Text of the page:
Better described as “experience” than meal, RUYI Gastronomy Chengdu was artfully delicious, highlighting a key Sichuan ingredient: douban, a broad bean fermented chili paste often considered the “soul” of Sichuan dishes. Across Chengdu, I dove into red Sichuan peppercorn as well as equally numbing green peppercorn. Often served over fish in a pickled spinach sauce, this side of Sichuan peppercorn is completely different: acidic, bright, even palate-cleansing. This is the “yin” to the red peppercorn/red chile oil “yang.” Sadly, these green peppercorns are pretty tough to come by outside China.
Most of what I ate was roughly 25% spicy/numbing. Everything else ran the gamut from acidic to umami. This is not the Sichuan food we get outside of China. Chengdu chef Xu Fan’s restaurants, from experimental Xu’s Creative Cuisine to traditional Xu’s Cuisine, offer master lessons in spectacular flavor range: the varied pitch of sweet and sour, salty and garlicky, smoky and fermented. Xu’s mapo tofu, served in a sizzling pot, wows.
Of Rabbit Heads, Tobacco-like Tofu and Chocolate-y, Earthy Noodles
Chengdu’s centralized location, surrounded by mountains and the Tibetan plateau, kept it protected from the outside world in its initial centuries. Once the rest of China found routes in, the Sichuan region became a “melting pot,” taking influences from all over China. The result is a pure reflection of Chinese cuisine, per a rousing conversation I had with chef Fan and Madame Yang Wen, another master chef who also apprentices many chefs in the ancient ways of Sichuan. They filled me in (via translator) on the attitudes, history and unique place Sichuan holds in all of China and the culinary world at large. And how little understood it is.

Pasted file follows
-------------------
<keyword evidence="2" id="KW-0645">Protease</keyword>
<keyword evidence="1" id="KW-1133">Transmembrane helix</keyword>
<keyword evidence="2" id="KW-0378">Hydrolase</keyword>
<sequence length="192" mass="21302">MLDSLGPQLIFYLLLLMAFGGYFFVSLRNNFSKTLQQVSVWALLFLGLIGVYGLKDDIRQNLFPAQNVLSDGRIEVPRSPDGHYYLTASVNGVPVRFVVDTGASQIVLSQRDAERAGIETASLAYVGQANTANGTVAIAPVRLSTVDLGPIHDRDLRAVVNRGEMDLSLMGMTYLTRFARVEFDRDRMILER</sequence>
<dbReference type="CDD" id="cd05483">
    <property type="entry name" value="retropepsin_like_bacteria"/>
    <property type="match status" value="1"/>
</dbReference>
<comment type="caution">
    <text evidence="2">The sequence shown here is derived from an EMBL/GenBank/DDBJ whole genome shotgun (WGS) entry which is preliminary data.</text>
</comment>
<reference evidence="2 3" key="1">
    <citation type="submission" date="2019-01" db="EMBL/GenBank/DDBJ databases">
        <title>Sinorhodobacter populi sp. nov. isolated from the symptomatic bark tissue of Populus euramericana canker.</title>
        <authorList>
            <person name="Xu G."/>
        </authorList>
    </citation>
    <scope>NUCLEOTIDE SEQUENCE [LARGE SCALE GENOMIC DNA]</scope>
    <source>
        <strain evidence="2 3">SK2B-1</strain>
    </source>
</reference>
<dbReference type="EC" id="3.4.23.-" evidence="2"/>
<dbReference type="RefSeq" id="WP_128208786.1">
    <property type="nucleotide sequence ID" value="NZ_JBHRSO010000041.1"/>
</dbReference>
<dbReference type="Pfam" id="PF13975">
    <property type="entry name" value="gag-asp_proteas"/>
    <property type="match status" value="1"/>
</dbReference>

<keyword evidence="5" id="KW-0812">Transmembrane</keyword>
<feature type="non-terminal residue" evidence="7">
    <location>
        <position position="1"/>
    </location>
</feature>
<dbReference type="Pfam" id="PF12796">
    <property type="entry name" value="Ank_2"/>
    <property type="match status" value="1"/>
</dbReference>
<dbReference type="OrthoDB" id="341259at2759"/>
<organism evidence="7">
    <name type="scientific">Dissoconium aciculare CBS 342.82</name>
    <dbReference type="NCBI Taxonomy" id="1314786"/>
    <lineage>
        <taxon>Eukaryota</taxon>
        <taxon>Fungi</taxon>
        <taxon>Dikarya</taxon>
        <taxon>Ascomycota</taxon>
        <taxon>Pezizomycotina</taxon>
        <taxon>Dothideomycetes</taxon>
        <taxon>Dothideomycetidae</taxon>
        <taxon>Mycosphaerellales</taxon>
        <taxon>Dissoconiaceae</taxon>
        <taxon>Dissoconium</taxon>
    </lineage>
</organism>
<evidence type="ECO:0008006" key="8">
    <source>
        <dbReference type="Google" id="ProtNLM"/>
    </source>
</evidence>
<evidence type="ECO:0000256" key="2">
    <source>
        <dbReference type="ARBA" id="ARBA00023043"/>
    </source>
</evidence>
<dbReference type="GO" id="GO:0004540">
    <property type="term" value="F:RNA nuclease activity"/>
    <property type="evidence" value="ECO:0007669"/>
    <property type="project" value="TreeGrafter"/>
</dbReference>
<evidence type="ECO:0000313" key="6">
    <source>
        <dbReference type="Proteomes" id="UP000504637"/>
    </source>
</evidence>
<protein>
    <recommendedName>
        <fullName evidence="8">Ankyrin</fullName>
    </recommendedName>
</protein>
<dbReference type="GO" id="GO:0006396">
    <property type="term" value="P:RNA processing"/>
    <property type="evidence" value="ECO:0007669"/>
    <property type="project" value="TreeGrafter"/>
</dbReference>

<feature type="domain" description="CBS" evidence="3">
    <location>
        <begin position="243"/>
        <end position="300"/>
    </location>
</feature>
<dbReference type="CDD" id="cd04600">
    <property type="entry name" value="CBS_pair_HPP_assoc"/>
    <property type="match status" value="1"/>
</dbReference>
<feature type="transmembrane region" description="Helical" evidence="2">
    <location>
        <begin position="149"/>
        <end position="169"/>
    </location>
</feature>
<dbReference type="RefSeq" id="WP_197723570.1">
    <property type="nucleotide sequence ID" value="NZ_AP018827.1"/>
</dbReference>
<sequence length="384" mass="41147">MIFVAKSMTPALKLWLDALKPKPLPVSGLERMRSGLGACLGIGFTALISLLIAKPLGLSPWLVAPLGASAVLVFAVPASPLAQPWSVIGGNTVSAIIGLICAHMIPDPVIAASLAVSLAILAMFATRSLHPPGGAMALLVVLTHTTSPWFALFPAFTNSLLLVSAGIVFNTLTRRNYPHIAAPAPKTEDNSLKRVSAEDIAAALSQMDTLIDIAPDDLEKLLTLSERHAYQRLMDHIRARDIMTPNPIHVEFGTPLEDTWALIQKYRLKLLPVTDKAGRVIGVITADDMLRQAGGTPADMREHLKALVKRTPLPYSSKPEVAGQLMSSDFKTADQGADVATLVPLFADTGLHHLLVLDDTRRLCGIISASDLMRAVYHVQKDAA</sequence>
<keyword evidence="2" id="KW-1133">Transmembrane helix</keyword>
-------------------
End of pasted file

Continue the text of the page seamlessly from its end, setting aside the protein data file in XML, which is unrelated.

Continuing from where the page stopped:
A few tastes during my week were downright unforgettable: and felt kindred with some of the world’s most lively cuisines. A generous helping of garlic cloves across the board delighted my Sicilian side. I still dream about a “dessert” at Xu’s Cuisine of thick, chewy noodles in spicy, sweet, chocolate-y Sichuan peppercorn sauce. It recalled the complexity of Oaxacan mole and is one of the best desserts I’ve tasted out of hundreds all year. At Hongxing Restaurant, subtly bitter yuxingcao, a green known locally as having “fishy” flavor, would be at home with garden-fresh California cuisine, raw in a salad. Eel noodles at a tiny shop — in green and red peppercorn versions — were textbook perfect noodles with silky oil and fish. Chef Xu’s mother’s fermented tofu/bean curd was a revelation: smoky, earthy and tobacco-like in a coat of chilies, it made an ideal pairing with whisky and rum, evoking silky cigar-like qualities.